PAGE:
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Doctors in West Virginia might pay as much as $50,000 to $200,000 per year in medical malpractice insurance premiums, but the rate is not rising. This contrasts with the turn of the century when rates were going up as much as 25 percent. The average jury award was $3 million, and this drove some companies out of the business, leading some doctors to struggle in search of coverage.

One of those companies was St. Paul Cos. In 2001, when it ended malpractice coverage, it was the largest in the business, and over 40,000 physicians were affected. The trend today is for more physicians to work for large practices or hospitals, which help pay some of the malpractice insurance premiums.

A number of changes have contributed to the fact that rates are not rising. One is a shift to holding pharmaceutical companies rather than doctors responsible for the opioid crisis. Another is a reform of medical liability laws. Changing to telehealth and outpatient care along with industry consolidation are also factors. Competition in the industry means that rates are not likely to see much movement for now although the they still usually represent a physician's largest expense. It is not just medical malpractice premiums that are declining: Medical malpractice suits are historically low.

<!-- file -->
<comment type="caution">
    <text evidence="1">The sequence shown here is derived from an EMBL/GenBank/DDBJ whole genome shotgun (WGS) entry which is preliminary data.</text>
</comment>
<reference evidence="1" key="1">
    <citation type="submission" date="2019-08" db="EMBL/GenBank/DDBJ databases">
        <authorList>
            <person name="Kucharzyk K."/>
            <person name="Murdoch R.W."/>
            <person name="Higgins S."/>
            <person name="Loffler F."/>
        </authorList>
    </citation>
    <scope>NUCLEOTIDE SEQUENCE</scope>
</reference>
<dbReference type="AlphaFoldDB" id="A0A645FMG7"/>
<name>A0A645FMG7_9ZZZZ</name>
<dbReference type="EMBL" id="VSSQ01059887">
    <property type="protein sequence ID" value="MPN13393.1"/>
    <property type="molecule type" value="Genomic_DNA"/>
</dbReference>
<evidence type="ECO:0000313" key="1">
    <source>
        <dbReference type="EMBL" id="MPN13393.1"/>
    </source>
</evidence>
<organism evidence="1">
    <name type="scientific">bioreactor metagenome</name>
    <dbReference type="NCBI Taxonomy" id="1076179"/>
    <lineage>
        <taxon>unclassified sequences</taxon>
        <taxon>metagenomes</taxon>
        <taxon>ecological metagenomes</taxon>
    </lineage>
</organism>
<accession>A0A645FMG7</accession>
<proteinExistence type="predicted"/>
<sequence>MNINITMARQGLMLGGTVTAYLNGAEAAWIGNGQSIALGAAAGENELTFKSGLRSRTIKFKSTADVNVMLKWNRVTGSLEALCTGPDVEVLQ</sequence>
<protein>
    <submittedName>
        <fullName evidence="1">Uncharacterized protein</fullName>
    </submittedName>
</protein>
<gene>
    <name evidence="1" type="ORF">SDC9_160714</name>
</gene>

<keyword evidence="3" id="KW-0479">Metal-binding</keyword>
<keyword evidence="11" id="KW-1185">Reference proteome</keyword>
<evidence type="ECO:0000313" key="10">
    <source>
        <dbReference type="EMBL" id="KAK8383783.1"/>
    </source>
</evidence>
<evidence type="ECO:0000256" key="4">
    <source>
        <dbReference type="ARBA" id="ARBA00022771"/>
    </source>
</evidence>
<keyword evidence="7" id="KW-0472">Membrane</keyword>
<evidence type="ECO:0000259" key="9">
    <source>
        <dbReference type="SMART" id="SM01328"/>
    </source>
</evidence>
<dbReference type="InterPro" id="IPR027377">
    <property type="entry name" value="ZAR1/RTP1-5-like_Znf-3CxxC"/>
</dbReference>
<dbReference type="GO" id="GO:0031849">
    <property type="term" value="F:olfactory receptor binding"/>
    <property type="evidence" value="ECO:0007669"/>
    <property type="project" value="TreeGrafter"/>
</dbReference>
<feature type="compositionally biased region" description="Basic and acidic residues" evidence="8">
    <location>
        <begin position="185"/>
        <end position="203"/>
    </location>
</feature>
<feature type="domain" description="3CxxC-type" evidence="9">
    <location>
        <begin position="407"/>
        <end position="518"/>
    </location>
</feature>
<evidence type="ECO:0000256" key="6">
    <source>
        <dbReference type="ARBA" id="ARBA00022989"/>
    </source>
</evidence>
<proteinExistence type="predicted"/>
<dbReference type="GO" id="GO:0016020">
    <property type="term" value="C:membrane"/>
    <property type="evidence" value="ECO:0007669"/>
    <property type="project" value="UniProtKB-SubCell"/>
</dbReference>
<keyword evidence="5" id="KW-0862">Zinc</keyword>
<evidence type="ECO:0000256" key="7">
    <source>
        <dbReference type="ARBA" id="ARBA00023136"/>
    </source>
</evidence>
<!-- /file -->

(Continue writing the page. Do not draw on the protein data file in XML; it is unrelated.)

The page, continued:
However, this does not mean that physicians have stopped making errors or that people will no longer file these claims. Medical errors can be devastating to a person's health whether they are major surgical errors, such as wrong-site surgery or leaving an instrument behind in a patient, errors in medication or some other type of mistake. People have been negatively affected by a medical error or whose loved ones have been may want to talk to an attorney about filing a malpractice suit. In some cases, a medical provider might offer an out-of-court settlement.

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